Although it seems to start out as something completely different, this is a promotional video for Earthworm Jim, mostly focusing on the Mega Drive version. As well as some insight into the design process of the game, it shows a lot of footage from an earlier version of the game. Unfortunately, the way the video has been edited together means that picking apart all the differences between the early version shown and the final game is very difficult, but some parts are clearer than others.
Some of the highlights include:
From some beta screenshots that were published in Nintendo Power, we can notice various differences. On the new junk city images the background art design looks different and there’s also a moose head in everyone of them, but those are normally only used to swing from. The wheel monster has a completely different design in the final game. On the screenshots for What The Heck the design looks different and the backgrounds are different in at least one of the screenshots. On the screenshot of For Petes Sake everything about that level is different in the final game: the asteroids, the background, and the ground. Jim’s models also seems to be different maybe even better looking than in the final game. Also, in the last screenshot we can notice a weird looking enemy to the left of Jim which isn’t in the final game.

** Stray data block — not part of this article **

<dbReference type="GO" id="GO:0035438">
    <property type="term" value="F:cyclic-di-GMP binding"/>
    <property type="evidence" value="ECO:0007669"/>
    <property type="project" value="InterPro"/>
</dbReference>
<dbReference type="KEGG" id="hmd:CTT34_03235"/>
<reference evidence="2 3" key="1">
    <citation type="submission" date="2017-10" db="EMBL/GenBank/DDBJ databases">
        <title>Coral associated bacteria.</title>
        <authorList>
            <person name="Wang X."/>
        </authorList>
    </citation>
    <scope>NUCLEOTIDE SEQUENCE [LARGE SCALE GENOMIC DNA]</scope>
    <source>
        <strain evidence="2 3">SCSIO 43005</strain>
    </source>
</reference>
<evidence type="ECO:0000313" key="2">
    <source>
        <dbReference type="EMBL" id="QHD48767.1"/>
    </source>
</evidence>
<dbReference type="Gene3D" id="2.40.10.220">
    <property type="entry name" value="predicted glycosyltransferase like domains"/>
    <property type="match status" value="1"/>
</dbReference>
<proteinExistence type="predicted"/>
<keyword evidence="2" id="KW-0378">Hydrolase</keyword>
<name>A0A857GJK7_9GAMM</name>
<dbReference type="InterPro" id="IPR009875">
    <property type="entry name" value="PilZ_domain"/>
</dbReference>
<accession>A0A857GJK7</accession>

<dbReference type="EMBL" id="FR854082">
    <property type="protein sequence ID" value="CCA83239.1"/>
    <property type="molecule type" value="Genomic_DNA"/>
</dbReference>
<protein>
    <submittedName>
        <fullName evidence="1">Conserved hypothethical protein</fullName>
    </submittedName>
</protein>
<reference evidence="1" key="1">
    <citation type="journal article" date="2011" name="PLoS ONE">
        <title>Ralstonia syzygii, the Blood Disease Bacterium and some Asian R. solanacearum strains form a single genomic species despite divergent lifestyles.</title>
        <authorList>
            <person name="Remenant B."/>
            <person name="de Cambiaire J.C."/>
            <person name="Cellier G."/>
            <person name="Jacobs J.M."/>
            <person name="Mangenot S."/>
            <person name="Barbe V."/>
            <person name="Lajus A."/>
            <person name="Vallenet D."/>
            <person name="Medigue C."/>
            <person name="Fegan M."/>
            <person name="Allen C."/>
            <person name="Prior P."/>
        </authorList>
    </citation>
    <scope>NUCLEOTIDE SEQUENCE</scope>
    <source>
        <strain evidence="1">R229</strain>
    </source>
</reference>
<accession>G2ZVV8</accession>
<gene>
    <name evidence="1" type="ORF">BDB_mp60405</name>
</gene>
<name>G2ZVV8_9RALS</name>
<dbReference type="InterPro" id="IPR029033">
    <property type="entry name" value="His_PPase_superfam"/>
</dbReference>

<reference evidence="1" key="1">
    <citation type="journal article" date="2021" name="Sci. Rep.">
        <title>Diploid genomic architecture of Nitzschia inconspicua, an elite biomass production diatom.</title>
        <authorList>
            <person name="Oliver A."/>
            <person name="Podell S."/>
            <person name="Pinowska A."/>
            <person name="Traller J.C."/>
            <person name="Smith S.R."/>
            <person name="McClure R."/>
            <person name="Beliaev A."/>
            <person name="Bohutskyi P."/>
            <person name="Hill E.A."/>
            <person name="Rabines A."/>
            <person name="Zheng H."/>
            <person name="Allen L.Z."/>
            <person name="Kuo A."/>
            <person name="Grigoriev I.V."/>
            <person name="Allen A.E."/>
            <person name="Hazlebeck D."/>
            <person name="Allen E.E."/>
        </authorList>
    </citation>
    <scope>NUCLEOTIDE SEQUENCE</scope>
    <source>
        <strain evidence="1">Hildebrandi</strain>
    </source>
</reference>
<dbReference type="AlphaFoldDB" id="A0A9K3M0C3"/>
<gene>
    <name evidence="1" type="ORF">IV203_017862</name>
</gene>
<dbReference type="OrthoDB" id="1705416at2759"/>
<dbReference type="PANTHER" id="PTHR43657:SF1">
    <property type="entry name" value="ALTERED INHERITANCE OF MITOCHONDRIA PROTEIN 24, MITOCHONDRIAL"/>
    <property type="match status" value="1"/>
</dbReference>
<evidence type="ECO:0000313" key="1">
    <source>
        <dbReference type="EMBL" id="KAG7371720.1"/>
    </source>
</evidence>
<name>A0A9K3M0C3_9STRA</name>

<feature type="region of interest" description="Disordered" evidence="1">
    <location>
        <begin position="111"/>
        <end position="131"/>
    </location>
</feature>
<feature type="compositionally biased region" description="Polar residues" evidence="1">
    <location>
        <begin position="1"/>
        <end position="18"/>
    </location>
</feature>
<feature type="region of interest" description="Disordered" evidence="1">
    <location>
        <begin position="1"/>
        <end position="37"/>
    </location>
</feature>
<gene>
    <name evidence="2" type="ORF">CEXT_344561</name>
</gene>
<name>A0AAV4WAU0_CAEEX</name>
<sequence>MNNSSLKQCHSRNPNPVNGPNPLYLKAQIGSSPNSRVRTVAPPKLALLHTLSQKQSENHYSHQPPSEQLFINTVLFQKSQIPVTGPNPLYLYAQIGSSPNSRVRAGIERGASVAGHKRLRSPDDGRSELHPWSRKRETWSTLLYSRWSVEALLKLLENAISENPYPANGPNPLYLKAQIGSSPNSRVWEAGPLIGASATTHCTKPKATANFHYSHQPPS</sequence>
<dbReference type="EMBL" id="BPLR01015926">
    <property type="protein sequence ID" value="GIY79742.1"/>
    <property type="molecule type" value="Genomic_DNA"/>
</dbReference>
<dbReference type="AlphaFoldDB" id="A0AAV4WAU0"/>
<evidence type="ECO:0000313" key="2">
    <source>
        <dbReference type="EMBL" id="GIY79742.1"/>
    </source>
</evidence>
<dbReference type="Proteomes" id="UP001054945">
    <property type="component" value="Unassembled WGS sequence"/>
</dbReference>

Also, thanks to Rocketworm.com we can see many concept arts from the development of the game, showing an early design for Intestinal Distress (the falling columns of fat aren’t in the final game, and the idea for the villi was later used in Earthworm Jim 2), early concept art for Buttville and New Junk City (with some gameplay ideas that would’ve probaly been impossible to pull of on a 16 bit console), a concept of a level based off of Bob the Goldfishes world which didn’t make it into the final game and various character designs.
Thanks to Earthwormjim, Lemm and retroguy205 for the contribution!
More beta Videos:
U64 is an archive with articles, screens and videos for cancelled, beta & unseen videogames. Every change & cut creates a different gaming experience: we would like to save some documents about this evolution for curiosity, historic and artistic preservation.